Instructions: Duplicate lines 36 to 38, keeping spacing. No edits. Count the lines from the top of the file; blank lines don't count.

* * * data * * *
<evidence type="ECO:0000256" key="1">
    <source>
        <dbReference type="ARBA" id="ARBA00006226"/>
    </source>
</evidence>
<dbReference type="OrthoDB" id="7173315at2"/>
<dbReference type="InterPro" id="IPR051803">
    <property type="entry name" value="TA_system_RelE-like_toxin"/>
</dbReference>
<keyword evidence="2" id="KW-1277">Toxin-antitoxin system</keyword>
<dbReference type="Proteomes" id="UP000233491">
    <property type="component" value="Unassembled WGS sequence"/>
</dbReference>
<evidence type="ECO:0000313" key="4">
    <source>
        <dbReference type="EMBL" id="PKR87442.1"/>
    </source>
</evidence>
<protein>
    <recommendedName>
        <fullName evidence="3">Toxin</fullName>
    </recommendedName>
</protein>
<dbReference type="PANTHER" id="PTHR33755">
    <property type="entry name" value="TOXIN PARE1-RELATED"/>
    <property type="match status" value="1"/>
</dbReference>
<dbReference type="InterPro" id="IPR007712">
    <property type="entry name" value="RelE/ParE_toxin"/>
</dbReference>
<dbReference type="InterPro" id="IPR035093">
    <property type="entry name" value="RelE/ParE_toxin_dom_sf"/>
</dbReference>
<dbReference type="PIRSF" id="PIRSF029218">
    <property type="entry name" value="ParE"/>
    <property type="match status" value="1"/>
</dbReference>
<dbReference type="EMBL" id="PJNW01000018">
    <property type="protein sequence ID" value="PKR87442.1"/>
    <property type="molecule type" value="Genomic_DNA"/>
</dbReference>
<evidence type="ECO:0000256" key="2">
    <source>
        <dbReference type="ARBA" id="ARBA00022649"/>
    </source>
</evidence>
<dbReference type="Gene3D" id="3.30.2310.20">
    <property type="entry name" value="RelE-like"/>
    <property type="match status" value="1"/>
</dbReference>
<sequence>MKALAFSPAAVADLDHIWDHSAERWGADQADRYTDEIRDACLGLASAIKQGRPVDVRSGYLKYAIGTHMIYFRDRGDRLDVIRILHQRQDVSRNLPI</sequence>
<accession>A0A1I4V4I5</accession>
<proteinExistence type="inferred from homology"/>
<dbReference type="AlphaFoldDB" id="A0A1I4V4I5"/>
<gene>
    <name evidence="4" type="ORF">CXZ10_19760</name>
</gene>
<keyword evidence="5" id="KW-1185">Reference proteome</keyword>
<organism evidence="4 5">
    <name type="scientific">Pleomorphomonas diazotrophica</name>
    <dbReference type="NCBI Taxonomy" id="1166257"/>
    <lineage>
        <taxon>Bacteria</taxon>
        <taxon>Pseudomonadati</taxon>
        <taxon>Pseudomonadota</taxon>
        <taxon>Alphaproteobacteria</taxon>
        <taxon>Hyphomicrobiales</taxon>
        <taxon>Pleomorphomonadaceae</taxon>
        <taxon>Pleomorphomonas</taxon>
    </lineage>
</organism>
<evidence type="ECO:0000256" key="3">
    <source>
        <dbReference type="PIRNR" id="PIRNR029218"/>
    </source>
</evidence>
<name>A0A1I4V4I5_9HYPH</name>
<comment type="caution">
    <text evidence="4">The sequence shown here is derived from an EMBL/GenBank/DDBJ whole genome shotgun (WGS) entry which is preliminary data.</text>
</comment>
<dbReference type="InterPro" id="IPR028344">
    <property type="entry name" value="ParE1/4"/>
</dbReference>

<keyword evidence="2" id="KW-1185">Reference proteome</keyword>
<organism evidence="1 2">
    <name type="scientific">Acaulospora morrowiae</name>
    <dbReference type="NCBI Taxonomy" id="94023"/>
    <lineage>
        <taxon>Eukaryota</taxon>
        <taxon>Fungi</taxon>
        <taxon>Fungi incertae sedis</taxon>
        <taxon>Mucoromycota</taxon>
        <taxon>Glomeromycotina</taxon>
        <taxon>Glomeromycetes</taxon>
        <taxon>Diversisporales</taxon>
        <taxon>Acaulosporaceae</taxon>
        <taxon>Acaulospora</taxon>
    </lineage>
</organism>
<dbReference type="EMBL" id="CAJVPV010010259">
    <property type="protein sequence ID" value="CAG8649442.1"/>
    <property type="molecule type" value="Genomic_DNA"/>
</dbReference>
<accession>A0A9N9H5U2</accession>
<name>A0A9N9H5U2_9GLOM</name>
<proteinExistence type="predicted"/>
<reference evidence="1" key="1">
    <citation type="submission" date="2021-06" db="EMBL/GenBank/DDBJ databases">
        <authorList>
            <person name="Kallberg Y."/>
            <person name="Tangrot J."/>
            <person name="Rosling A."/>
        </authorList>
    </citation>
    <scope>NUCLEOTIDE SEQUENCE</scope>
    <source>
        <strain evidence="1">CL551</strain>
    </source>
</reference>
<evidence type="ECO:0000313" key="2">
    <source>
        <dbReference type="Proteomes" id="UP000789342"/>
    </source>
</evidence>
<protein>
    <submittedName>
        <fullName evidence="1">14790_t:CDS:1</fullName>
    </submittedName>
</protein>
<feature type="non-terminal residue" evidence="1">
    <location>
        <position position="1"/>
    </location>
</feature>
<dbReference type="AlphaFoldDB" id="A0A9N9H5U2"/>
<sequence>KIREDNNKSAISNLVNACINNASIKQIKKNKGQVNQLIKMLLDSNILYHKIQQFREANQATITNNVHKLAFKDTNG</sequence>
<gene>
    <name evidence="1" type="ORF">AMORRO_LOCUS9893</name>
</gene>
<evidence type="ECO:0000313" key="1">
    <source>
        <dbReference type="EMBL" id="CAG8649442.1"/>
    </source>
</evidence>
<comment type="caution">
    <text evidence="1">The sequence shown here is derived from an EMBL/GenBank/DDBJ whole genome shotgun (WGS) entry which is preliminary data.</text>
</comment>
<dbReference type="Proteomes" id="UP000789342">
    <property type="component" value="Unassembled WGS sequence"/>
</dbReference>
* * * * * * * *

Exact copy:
    <property type="match status" value="1"/>
</dbReference>
<dbReference type="EMBL" id="PJNW01000018">